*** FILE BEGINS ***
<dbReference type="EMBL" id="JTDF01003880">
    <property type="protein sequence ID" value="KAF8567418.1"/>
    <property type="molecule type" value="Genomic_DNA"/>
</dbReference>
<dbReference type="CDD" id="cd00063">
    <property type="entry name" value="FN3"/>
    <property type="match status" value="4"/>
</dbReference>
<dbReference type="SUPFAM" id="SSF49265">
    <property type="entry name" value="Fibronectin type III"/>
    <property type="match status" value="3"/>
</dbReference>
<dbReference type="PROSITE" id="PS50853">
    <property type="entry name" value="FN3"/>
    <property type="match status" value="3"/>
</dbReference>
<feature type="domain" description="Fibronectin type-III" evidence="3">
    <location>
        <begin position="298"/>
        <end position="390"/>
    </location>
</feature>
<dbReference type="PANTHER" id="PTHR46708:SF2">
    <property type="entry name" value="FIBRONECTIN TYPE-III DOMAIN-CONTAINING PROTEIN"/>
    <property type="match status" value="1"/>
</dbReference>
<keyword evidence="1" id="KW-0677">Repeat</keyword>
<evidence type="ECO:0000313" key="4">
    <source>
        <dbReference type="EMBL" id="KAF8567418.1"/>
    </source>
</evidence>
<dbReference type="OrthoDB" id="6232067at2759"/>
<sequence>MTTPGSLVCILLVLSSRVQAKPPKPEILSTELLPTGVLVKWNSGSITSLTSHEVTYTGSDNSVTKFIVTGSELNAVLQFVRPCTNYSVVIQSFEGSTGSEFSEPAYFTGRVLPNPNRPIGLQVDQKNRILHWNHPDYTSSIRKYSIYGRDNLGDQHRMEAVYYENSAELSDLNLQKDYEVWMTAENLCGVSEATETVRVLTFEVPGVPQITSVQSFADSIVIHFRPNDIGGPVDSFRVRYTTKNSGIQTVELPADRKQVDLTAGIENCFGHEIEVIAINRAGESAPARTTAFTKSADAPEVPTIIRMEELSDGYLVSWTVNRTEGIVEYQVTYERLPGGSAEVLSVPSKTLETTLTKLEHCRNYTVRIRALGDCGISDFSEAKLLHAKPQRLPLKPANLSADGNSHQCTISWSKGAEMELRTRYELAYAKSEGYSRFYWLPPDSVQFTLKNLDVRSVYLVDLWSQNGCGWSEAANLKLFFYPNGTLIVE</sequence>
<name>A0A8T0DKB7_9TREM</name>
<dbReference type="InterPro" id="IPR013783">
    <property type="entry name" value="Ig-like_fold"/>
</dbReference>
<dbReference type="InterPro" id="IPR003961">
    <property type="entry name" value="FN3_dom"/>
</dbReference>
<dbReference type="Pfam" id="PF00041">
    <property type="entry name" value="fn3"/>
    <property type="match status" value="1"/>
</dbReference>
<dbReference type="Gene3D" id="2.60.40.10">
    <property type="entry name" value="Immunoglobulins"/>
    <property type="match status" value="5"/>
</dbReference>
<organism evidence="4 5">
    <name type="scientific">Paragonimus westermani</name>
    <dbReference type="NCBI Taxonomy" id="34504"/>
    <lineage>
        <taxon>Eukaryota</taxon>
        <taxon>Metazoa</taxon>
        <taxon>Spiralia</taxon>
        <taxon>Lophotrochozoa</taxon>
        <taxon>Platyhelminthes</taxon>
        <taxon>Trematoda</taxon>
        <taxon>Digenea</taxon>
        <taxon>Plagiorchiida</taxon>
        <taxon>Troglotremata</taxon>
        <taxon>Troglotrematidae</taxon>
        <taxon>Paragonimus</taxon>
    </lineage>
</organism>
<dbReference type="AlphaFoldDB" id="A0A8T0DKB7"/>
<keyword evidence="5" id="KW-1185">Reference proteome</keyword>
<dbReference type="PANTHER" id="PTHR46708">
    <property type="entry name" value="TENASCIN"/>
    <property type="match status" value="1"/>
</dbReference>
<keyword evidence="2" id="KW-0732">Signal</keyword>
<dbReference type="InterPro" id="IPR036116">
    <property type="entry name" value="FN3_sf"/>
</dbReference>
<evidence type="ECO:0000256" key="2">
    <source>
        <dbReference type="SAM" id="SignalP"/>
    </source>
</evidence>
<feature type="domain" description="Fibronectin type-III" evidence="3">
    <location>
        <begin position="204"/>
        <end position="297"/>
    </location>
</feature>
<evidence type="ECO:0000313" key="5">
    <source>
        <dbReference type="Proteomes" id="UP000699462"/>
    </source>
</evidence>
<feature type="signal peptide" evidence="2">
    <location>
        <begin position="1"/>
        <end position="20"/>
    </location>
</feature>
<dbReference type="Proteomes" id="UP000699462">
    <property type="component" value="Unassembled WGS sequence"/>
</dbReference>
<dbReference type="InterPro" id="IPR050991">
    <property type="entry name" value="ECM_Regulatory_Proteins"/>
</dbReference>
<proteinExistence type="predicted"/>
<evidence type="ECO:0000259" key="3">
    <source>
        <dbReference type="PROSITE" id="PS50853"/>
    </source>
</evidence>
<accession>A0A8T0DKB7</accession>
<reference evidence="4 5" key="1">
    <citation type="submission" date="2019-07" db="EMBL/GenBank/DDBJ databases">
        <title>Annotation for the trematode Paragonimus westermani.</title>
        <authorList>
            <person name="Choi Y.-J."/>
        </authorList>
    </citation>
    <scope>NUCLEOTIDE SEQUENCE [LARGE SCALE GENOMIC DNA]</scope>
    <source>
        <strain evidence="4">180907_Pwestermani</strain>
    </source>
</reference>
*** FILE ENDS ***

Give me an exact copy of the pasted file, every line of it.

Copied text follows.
<dbReference type="EMBL" id="JTDF01003880">
    <property type="protein sequence ID" value="KAF8567418.1"/>
    <property type="molecule type" value="Genomic_DNA"/>
</dbReference>
<dbReference type="CDD" id="cd00063">
    <property type="entry name" value="FN3"/>
    <property type="match status" value="4"/>
</dbReference>
<dbReference type="SUPFAM" id="SSF49265">
    <property type="entry name" value="Fibronectin type III"/>
    <property type="match status" value="3"/>
</dbReference>
<dbReference type="PROSITE" id="PS50853">
    <property type="entry name" value="FN3"/>
    <property type="match status" value="3"/>
</dbReference>
<feature type="domain" description="Fibronectin type-III" evidence="3">
    <location>
        <begin position="298"/>
        <end position="390"/>
    </location>
</feature>
<dbReference type="PANTHER" id="PTHR46708:SF2">
    <property type="entry name" value="FIBRONECTIN TYPE-III DOMAIN-CONTAINING PROTEIN"/>
    <property type="match status" value="1"/>
</dbReference>
<keyword evidence="1" id="KW-0677">Repeat</keyword>
<evidence type="ECO:0000313" key="4">
    <source>
        <dbReference type="EMBL" id="KAF8567418.1"/>
    </source>
</evidence>
<dbReference type="OrthoDB" id="6232067at2759"/>
<sequence>MTTPGSLVCILLVLSSRVQAKPPKPEILSTELLPTGVLVKWNSGSITSLTSHEVTYTGSDNSVTKFIVTGSELNAVLQFVRPCTNYSVVIQSFEGSTGSEFSEPAYFTGRVLPNPNRPIGLQVDQKNRILHWNHPDYTSSIRKYSIYGRDNLGDQHRMEAVYYENSAELSDLNLQKDYEVWMTAENLCGVSEATETVRVLTFEVPGVPQITSVQSFADSIVIHFRPNDIGGPVDSFRVRYTTKNSGIQTVELPADRKQVDLTAGIENCFGHEIEVIAINRAGESAPARTTAFTKSADAPEVPTIIRMEELSDGYLVSWTVNRTEGIVEYQVTYERLPGGSAEVLSVPSKTLETTLTKLEHCRNYTVRIRALGDCGISDFSEAKLLHAKPQRLPLKPANLSADGNSHQCTISWSKGAEMELRTRYELAYAKSEGYSRFYWLPPDSVQFTLKNLDVRSVYLVDLWSQNGCGWSEAANLKLFFYPNGTLIVE</sequence>
<name>A0A8T0DKB7_9TREM</name>
<dbReference type="InterPro" id="IPR013783">
    <property type="entry name" value="Ig-like_fold"/>
</dbReference>
<dbReference type="InterPro" id="IPR003961">
    <property type="entry name" value="FN3_dom"/>
</dbReference>
<dbReference type="Pfam" id="PF00041">
    <property type="entry name" value="fn3"/>
    <property type="match status" value="1"/>
</dbReference>
<dbReference type="Gene3D" id="2.60.40.10">
    <property type="entry name" value="Immunoglobulins"/>
    <property type="match status" value="5"/>
</dbReference>
<organism evidence="4 5">
    <name type="scientific">Paragonimus westermani</name>
    <dbReference type="NCBI Taxonomy" id="34504"/>
    <lineage>
        <taxon>Eukaryota</taxon>
        <taxon>Metazoa</taxon>
        <taxon>Spiralia</taxon>
        <taxon>Lophotrochozoa</taxon>
        <taxon>Platyhelminthes</taxon>
        <taxon>Trematoda</taxon>
        <taxon>Digenea</taxon>
        <taxon>Plagiorchiida</taxon>
        <taxon>Troglotremata</taxon>
        <taxon>Troglotrematidae</taxon>
        <taxon>Paragonimus</taxon>
    </lineage>
</organism>
<dbReference type="AlphaFoldDB" id="A0A8T0DKB7"/>
<keyword evidence="5" id="KW-1185">Reference proteome</keyword>
<dbReference type="PANTHER" id="PTHR46708">
    <property type="entry name" value="TENASCIN"/>
    <property type="match status" value="1"/>
</dbReference>
<keyword evidence="2" id="KW-0732">Signal</keyword>
<dbReference type="InterPro" id="IPR036116">
    <property type="entry name" value="FN3_sf"/>
</dbReference>
<evidence type="ECO:0000256" key="2">
    <source>
        <dbReference type="SAM" id="SignalP"/>
    </source>
</evidence>
<feature type="domain" description="Fibronectin type-III" evidence="3">
    <location>
        <begin position="204"/>
        <end position="297"/>
    </location>
</feature>
<evidence type="ECO:0000313" key="5">
    <source>
        <dbReference type="Proteomes" id="UP000699462"/>
    </source>
</evidence>
<feature type="signal peptide" evidence="2">
    <location>
        <begin position="1"/>
        <end position="20"/>
    </location>
</feature>
<dbReference type="Proteomes" id="UP000699462">
    <property type="component" value="Unassembled WGS sequence"/>
</dbReference>
<dbReference type="InterPro" id="IPR050991">
    <property type="entry name" value="ECM_Regulatory_Proteins"/>
</dbReference>
<proteinExistence type="predicted"/>
<evidence type="ECO:0000259" key="3">
    <source>
        <dbReference type="PROSITE" id="PS50853"/>
    </source>
</evidence>
<accession>A0A8T0DKB7</accession>
<reference evidence="4 5" key="1">
    <citation type="submission" date="2019-07" db="EMBL/GenBank/DDBJ databases">
        <title>Annotation for the trematode Paragonimus westermani.</title>
        <authorList>
            <person name="Choi Y.-J."/>
        </authorList>
    </citation>
    <scope>NUCLEOTIDE SEQUENCE [LARGE SCALE GENOMIC DNA]</scope>
    <source>
        <strain evidence="4">180907_Pwestermani</strain>
    </source>
</reference>